The 51-page teacher guide contains an exact full-size reproduction of the student pages with typed-in answer keys. The text was printed in black and white. This particular teacher guide did NOT contain any quizzes or tests in the back. Several blank note-taking pages follow the last chapter answer key.

The sturdy, laminated covers of the literature guides were color-coded. The teacher guide was topped with a light blue-green edge. The design was seen over a white background. The student guides as seen at the bottom of the photo below were darker in color. Each softcover student and teacher guide matched in color.

Book Titles Included:
  • Mr. Popper's Penguins by Richard and Florence Atwater
  • A Bear Called Paddington by Michael Bond
  • Farmer Boy by Laura Ingalls Wilder
  • Charlotte's Web by E.B. White
The chapter books were not included in the set I received, but you can easily order them through the company if needed. You can also borrow these popular classic books from your local library or request them through your interlibrary loan system. I already owned all of the books used in this set. Each book in this package takes approximately 6-7 weeks to complete.

Literature Guide Differences
Mr. Popper's Penguins was written by a different author so the format was slightly different. The other three student guides range from 25-91 pages long. The literature guides, excluding Mr. Popper's Penguins, include additional or replacement workbook exercises. For example, instead of the Pronounce and Spell section, they contain a Reading Notes section which includes key character, places, and relevant words from the chapters that must be read aloud. They are defined for easy student reference. This saves time if you've already taught dictionary skills.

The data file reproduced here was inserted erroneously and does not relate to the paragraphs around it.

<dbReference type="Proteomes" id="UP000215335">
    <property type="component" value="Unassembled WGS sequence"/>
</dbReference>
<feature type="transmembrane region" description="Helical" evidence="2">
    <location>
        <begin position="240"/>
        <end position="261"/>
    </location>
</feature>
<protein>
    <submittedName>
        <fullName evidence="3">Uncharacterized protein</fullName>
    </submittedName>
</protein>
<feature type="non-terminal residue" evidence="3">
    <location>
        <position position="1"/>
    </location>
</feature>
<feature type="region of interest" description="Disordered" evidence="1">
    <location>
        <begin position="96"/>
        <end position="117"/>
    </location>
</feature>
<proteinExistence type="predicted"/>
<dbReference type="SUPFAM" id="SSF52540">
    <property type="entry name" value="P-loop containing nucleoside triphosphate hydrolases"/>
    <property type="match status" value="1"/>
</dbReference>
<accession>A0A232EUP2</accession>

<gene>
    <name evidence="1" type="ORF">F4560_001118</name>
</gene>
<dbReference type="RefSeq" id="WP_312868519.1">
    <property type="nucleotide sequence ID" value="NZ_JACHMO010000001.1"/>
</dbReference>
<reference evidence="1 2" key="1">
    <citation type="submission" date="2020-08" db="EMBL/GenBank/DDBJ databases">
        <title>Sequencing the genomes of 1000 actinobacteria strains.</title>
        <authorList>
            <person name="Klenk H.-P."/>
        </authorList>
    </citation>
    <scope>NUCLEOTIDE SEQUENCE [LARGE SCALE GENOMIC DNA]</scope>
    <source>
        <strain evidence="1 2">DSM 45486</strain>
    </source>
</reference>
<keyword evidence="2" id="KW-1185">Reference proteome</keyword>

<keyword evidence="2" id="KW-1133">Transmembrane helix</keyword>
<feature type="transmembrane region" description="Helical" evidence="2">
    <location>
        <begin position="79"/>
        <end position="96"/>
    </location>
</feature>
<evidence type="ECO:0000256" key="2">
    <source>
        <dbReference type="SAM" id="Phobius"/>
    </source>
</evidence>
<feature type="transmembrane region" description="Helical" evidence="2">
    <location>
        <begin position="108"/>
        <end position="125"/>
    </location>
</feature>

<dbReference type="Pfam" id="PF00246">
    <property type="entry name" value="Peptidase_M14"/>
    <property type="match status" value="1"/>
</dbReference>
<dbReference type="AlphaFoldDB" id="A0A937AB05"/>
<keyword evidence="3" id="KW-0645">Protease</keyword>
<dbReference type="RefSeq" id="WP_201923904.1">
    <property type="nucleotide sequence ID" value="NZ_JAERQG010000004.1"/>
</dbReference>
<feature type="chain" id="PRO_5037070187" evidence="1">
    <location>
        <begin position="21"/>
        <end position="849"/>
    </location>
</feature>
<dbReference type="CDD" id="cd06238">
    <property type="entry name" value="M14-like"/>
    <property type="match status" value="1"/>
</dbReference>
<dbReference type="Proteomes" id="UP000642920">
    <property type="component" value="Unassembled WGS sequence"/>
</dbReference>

There is a Quotations and Discussion Questions section. The Discussion Questions take comprehension to a higher-level. I like to describe these questions as ones that require more higher order thinking skills (HOTS). For example, "How does Wilbur's treatment of the baby spiders reflect character qualities he learned from Charlotte" or "What observations does Charlotte make about people in this chapter? Do you think she is correct in her assumptions?" The Quotations section explores character quotes within a setting and contextual vocabulary. I loved that this section explained the meaning or relevance behind particular quotes.